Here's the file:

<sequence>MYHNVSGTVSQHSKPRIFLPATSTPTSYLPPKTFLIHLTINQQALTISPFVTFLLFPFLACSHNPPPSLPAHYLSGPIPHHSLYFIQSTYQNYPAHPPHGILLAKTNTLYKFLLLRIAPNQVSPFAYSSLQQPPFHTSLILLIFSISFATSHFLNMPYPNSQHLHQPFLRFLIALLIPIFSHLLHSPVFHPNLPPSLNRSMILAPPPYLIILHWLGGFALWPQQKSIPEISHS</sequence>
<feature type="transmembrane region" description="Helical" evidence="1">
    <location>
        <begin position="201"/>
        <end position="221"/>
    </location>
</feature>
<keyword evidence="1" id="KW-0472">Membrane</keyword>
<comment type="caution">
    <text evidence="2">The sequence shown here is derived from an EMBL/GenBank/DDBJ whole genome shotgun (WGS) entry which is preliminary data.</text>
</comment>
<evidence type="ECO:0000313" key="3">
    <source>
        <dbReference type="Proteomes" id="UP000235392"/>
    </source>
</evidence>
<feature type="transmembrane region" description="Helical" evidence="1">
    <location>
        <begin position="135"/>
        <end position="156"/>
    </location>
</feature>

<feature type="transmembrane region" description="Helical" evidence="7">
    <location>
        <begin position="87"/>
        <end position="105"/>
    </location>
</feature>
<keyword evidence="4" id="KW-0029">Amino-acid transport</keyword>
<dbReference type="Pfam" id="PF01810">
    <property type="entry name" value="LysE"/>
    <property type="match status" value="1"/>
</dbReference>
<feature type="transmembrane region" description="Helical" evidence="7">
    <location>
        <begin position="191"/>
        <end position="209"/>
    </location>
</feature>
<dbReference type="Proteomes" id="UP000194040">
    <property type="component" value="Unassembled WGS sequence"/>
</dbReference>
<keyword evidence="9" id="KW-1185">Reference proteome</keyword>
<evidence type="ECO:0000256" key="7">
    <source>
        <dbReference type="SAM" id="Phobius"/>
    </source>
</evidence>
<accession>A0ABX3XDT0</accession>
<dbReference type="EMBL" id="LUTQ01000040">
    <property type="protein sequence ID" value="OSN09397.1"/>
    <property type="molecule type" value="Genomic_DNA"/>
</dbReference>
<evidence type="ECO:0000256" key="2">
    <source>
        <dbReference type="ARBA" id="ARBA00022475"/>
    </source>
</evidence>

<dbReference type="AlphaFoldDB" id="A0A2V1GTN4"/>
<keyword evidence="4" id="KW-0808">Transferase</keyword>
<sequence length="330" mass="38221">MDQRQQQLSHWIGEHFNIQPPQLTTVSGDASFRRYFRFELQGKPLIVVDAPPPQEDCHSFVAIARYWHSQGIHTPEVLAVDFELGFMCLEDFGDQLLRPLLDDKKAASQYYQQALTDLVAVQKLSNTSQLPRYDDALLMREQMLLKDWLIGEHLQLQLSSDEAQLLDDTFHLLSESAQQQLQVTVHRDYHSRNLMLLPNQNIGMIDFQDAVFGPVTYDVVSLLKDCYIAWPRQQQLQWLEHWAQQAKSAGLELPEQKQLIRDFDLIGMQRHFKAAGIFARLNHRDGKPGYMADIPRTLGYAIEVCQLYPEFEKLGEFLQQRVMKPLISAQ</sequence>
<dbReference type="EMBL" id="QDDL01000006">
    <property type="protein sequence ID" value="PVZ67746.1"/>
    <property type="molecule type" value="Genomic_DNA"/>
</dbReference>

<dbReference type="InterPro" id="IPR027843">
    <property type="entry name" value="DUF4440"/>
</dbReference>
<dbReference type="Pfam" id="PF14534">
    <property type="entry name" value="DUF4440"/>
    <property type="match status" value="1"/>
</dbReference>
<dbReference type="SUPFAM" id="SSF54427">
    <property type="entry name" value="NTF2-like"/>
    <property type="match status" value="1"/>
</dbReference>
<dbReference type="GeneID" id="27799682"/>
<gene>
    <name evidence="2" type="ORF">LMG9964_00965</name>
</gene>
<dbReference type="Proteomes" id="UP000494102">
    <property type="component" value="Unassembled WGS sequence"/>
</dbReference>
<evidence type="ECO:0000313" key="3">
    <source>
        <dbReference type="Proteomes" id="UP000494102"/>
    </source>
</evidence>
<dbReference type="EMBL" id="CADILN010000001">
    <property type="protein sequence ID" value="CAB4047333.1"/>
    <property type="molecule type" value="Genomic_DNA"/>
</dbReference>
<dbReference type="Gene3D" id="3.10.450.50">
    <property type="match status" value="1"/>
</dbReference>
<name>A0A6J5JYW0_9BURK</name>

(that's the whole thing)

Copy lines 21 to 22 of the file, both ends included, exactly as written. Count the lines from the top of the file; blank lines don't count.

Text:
    </location>
</feature>